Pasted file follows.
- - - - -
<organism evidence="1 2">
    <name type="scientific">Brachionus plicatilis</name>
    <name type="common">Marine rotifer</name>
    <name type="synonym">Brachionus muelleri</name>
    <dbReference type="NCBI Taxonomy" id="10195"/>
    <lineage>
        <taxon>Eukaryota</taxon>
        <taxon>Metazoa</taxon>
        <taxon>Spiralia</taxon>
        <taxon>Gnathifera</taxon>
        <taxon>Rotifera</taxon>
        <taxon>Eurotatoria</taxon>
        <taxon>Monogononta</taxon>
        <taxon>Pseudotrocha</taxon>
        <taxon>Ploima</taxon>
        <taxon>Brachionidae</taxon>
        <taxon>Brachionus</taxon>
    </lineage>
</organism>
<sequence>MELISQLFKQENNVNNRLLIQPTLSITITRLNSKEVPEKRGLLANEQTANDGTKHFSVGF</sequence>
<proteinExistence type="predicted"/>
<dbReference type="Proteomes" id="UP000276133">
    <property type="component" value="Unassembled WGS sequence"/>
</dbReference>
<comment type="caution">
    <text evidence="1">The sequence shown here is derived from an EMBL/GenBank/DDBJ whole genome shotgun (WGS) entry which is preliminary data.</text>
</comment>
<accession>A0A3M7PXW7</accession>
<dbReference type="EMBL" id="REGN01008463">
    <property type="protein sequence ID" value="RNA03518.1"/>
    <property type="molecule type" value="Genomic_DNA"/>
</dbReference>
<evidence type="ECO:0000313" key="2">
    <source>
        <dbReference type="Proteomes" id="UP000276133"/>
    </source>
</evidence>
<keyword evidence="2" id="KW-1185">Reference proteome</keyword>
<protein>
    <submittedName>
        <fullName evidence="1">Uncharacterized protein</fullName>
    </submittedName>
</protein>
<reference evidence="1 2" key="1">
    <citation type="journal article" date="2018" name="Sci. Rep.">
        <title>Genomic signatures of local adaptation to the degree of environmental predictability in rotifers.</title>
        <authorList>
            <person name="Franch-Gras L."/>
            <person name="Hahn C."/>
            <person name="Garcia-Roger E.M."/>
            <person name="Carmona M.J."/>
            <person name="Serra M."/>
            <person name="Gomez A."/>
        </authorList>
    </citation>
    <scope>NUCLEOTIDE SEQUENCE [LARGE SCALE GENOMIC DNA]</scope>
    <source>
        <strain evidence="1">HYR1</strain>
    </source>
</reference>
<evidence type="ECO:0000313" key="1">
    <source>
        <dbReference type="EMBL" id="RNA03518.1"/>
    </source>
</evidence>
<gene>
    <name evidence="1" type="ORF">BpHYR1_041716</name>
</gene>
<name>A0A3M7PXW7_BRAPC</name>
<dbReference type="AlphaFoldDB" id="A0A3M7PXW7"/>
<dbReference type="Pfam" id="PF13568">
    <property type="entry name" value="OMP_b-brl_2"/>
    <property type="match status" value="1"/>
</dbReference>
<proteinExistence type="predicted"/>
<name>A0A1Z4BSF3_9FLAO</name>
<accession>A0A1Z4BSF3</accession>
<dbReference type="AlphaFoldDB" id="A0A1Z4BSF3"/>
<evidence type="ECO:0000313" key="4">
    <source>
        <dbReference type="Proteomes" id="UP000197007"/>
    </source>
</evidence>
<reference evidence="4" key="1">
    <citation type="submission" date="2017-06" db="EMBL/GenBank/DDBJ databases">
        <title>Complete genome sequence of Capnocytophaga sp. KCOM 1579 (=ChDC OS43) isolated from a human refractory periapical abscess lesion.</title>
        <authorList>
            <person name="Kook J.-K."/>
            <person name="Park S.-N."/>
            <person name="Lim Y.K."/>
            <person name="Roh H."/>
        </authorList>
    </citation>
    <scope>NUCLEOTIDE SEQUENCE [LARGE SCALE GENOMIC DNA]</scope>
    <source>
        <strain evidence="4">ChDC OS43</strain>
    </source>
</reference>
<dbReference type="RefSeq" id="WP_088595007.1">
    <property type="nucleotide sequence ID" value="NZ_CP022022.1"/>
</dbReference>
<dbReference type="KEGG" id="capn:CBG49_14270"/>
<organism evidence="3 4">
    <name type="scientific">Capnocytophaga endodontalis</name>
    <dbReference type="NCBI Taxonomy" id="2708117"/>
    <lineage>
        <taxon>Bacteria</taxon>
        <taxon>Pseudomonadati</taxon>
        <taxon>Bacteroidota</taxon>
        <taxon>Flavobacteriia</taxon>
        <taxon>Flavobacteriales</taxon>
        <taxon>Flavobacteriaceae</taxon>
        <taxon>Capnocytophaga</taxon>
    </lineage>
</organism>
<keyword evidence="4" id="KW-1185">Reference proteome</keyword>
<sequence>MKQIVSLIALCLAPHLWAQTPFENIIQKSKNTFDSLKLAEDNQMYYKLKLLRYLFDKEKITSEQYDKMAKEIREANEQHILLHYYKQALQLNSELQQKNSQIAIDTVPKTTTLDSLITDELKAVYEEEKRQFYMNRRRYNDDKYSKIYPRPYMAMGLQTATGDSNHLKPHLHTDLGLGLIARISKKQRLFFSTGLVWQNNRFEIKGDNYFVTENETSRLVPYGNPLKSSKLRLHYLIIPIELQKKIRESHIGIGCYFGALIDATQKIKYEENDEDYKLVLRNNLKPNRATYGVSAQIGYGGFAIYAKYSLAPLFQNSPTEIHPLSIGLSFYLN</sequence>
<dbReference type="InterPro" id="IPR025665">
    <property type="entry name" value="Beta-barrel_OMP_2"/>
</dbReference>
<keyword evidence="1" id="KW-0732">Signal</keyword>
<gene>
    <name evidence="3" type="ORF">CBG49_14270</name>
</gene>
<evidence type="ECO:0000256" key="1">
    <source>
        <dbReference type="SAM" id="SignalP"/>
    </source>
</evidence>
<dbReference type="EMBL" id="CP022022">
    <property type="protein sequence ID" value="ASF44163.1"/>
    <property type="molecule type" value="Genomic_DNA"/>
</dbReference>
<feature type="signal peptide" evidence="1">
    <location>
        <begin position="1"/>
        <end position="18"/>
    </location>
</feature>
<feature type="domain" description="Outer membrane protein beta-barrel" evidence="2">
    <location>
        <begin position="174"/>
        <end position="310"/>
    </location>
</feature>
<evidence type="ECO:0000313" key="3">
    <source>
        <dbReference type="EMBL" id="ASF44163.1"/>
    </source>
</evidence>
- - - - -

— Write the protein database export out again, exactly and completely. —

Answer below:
<organism evidence="1 2">
    <name type="scientific">Brachionus plicatilis</name>
    <name type="common">Marine rotifer</name>
    <name type="synonym">Brachionus muelleri</name>
    <dbReference type="NCBI Taxonomy" id="10195"/>
    <lineage>
        <taxon>Eukaryota</taxon>
        <taxon>Metazoa</taxon>
        <taxon>Spiralia</taxon>
        <taxon>Gnathifera</taxon>
        <taxon>Rotifera</taxon>
        <taxon>Eurotatoria</taxon>
        <taxon>Monogononta</taxon>
        <taxon>Pseudotrocha</taxon>
        <taxon>Ploima</taxon>
        <taxon>Brachionidae</taxon>
        <taxon>Brachionus</taxon>
    </lineage>
</organism>
<sequence>MELISQLFKQENNVNNRLLIQPTLSITITRLNSKEVPEKRGLLANEQTANDGTKHFSVGF</sequence>
<proteinExistence type="predicted"/>
<dbReference type="Proteomes" id="UP000276133">
    <property type="component" value="Unassembled WGS sequence"/>
</dbReference>
<comment type="caution">
    <text evidence="1">The sequence shown here is derived from an EMBL/GenBank/DDBJ whole genome shotgun (WGS) entry which is preliminary data.</text>
</comment>
<accession>A0A3M7PXW7</accession>
<dbReference type="EMBL" id="REGN01008463">
    <property type="protein sequence ID" value="RNA03518.1"/>
    <property type="molecule type" value="Genomic_DNA"/>
</dbReference>
<evidence type="ECO:0000313" key="2">
    <source>
        <dbReference type="Proteomes" id="UP000276133"/>
    </source>
</evidence>
<keyword evidence="2" id="KW-1185">Reference proteome</keyword>
<protein>
    <submittedName>
        <fullName evidence="1">Uncharacterized protein</fullName>
    </submittedName>
</protein>
<reference evidence="1 2" key="1">
    <citation type="journal article" date="2018" name="Sci. Rep.">
        <title>Genomic signatures of local adaptation to the degree of environmental predictability in rotifers.</title>
        <authorList>
            <person name="Franch-Gras L."/>
            <person name="Hahn C."/>
            <person name="Garcia-Roger E.M."/>
            <person name="Carmona M.J."/>
            <person name="Serra M."/>
            <person name="Gomez A."/>
        </authorList>
    </citation>
    <scope>NUCLEOTIDE SEQUENCE [LARGE SCALE GENOMIC DNA]</scope>
    <source>
        <strain evidence="1">HYR1</strain>
    </source>
</reference>
<evidence type="ECO:0000313" key="1">
    <source>
        <dbReference type="EMBL" id="RNA03518.1"/>
    </source>
</evidence>
<gene>
    <name evidence="1" type="ORF">BpHYR1_041716</name>
</gene>
<name>A0A3M7PXW7_BRAPC</name>
<dbReference type="AlphaFoldDB" id="A0A3M7PXW7"/>
<dbReference type="Pfam" id="PF13568">
    <property type="entry name" value="OMP_b-brl_2"/>
    <property type="match status" value="1"/>
</dbReference>
<proteinExistence type="predicted"/>
<name>A0A1Z4BSF3_9FLAO</name>
<accession>A0A1Z4BSF3</accession>
<dbReference type="AlphaFoldDB" id="A0A1Z4BSF3"/>
<evidence type="ECO:0000313" key="4">
    <source>
        <dbReference type="Proteomes" id="UP000197007"/>
    </source>
</evidence>
<reference evidence="4" key="1">
    <citation type="submission" date="2017-06" db="EMBL/GenBank/DDBJ databases">
        <title>Complete genome sequence of Capnocytophaga sp. KCOM 1579 (=ChDC OS43) isolated from a human refractory periapical abscess lesion.</title>
        <authorList>
            <person name="Kook J.-K."/>
            <person name="Park S.-N."/>
            <person name="Lim Y.K."/>
            <person name="Roh H."/>
        </authorList>
    </citation>
    <scope>NUCLEOTIDE SEQUENCE [LARGE SCALE GENOMIC DNA]</scope>
    <source>
        <strain evidence="4">ChDC OS43</strain>
    </source>
</reference>
<dbReference type="RefSeq" id="WP_088595007.1">
    <property type="nucleotide sequence ID" value="NZ_CP022022.1"/>
</dbReference>
<dbReference type="KEGG" id="capn:CBG49_14270"/>
<organism evidence="3 4">
    <name type="scientific">Capnocytophaga endodontalis</name>
    <dbReference type="NCBI Taxonomy" id="2708117"/>
    <lineage>
        <taxon>Bacteria</taxon>
        <taxon>Pseudomonadati</taxon>
        <taxon>Bacteroidota</taxon>
        <taxon>Flavobacteriia</taxon>
        <taxon>Flavobacteriales</taxon>
        <taxon>Flavobacteriaceae</taxon>
        <taxon>Capnocytophaga</taxon>
    </lineage>
</organism>
<keyword evidence="4" id="KW-1185">Reference proteome</keyword>
<sequence>MKQIVSLIALCLAPHLWAQTPFENIIQKSKNTFDSLKLAEDNQMYYKLKLLRYLFDKEKITSEQYDKMAKEIREANEQHILLHYYKQALQLNSELQQKNSQIAIDTVPKTTTLDSLITDELKAVYEEEKRQFYMNRRRYNDDKYSKIYPRPYMAMGLQTATGDSNHLKPHLHTDLGLGLIARISKKQRLFFSTGLVWQNNRFEIKGDNYFVTENETSRLVPYGNPLKSSKLRLHYLIIPIELQKKIRESHIGIGCYFGALIDATQKIKYEENDEDYKLVLRNNLKPNRATYGVSAQIGYGGFAIYAKYSLAPLFQNSPTEIHPLSIGLSFYLN</sequence>
<dbReference type="InterPro" id="IPR025665">
    <property type="entry name" value="Beta-barrel_OMP_2"/>
</dbReference>
<keyword evidence="1" id="KW-0732">Signal</keyword>
<gene>
    <name evidence="3" type="ORF">CBG49_14270</name>
</gene>
<evidence type="ECO:0000256" key="1">
    <source>
        <dbReference type="SAM" id="SignalP"/>
    </source>
</evidence>
<dbReference type="EMBL" id="CP022022">
    <property type="protein sequence ID" value="ASF44163.1"/>
    <property type="molecule type" value="Genomic_DNA"/>
</dbReference>
<feature type="signal peptide" evidence="1">
    <location>
        <begin position="1"/>
        <end position="18"/>
    </location>
</feature>
<feature type="domain" description="Outer membrane protein beta-barrel" evidence="2">
    <location>
        <begin position="174"/>
        <end position="310"/>
    </location>
</feature>
<evidence type="ECO:0000313" key="3">
    <source>
        <dbReference type="EMBL" id="ASF44163.1"/>
    </source>
</evidence>